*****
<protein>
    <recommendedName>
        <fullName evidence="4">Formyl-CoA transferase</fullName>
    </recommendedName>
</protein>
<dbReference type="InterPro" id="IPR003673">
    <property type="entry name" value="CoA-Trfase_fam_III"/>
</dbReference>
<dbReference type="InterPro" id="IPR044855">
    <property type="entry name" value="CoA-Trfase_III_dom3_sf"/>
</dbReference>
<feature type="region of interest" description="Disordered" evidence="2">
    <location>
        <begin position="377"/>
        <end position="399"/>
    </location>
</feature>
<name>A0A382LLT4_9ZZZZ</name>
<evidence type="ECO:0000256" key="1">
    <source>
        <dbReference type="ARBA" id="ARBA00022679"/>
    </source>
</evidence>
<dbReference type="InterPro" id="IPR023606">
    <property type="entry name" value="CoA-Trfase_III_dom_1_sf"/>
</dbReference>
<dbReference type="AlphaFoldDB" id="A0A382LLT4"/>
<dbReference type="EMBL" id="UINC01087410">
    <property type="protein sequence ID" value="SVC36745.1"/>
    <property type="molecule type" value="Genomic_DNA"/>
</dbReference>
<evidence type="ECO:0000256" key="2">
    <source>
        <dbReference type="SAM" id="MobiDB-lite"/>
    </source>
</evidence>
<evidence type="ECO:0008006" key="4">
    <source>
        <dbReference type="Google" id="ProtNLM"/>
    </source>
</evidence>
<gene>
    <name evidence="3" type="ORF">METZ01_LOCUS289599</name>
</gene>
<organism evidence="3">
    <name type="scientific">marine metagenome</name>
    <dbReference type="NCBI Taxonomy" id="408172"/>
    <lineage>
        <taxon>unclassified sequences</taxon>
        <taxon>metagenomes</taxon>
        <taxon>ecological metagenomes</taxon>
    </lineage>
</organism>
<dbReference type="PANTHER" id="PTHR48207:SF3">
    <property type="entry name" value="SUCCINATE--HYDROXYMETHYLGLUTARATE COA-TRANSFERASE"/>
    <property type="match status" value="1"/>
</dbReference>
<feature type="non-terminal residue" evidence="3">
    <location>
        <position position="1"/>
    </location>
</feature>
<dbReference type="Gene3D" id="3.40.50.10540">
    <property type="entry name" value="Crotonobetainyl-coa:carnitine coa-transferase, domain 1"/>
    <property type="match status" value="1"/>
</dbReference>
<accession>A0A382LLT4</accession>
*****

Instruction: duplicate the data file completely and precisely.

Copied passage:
<protein>
    <recommendedName>
        <fullName evidence="4">Formyl-CoA transferase</fullName>
    </recommendedName>
</protein>
<dbReference type="InterPro" id="IPR003673">
    <property type="entry name" value="CoA-Trfase_fam_III"/>
</dbReference>
<dbReference type="InterPro" id="IPR044855">
    <property type="entry name" value="CoA-Trfase_III_dom3_sf"/>
</dbReference>
<feature type="region of interest" description="Disordered" evidence="2">
    <location>
        <begin position="377"/>
        <end position="399"/>
    </location>
</feature>
<name>A0A382LLT4_9ZZZZ</name>
<evidence type="ECO:0000256" key="1">
    <source>
        <dbReference type="ARBA" id="ARBA00022679"/>
    </source>
</evidence>
<dbReference type="InterPro" id="IPR023606">
    <property type="entry name" value="CoA-Trfase_III_dom_1_sf"/>
</dbReference>
<dbReference type="AlphaFoldDB" id="A0A382LLT4"/>
<dbReference type="EMBL" id="UINC01087410">
    <property type="protein sequence ID" value="SVC36745.1"/>
    <property type="molecule type" value="Genomic_DNA"/>
</dbReference>
<evidence type="ECO:0000256" key="2">
    <source>
        <dbReference type="SAM" id="MobiDB-lite"/>
    </source>
</evidence>
<evidence type="ECO:0008006" key="4">
    <source>
        <dbReference type="Google" id="ProtNLM"/>
    </source>
</evidence>
<gene>
    <name evidence="3" type="ORF">METZ01_LOCUS289599</name>
</gene>
<organism evidence="3">
    <name type="scientific">marine metagenome</name>
    <dbReference type="NCBI Taxonomy" id="408172"/>
    <lineage>
        <taxon>unclassified sequences</taxon>
        <taxon>metagenomes</taxon>
        <taxon>ecological metagenomes</taxon>
    </lineage>
</organism>
<dbReference type="PANTHER" id="PTHR48207:SF3">
    <property type="entry name" value="SUCCINATE--HYDROXYMETHYLGLUTARATE COA-TRANSFERASE"/>
    <property type="match status" value="1"/>
</dbReference>
<feature type="non-terminal residue" evidence="3">
    <location>
        <position position="1"/>
    </location>
</feature>
<dbReference type="Gene3D" id="3.40.50.10540">
    <property type="entry name" value="Crotonobetainyl-coa:carnitine coa-transferase, domain 1"/>
    <property type="match status" value="1"/>
</dbReference>
<accession>A0A382LLT4</accession>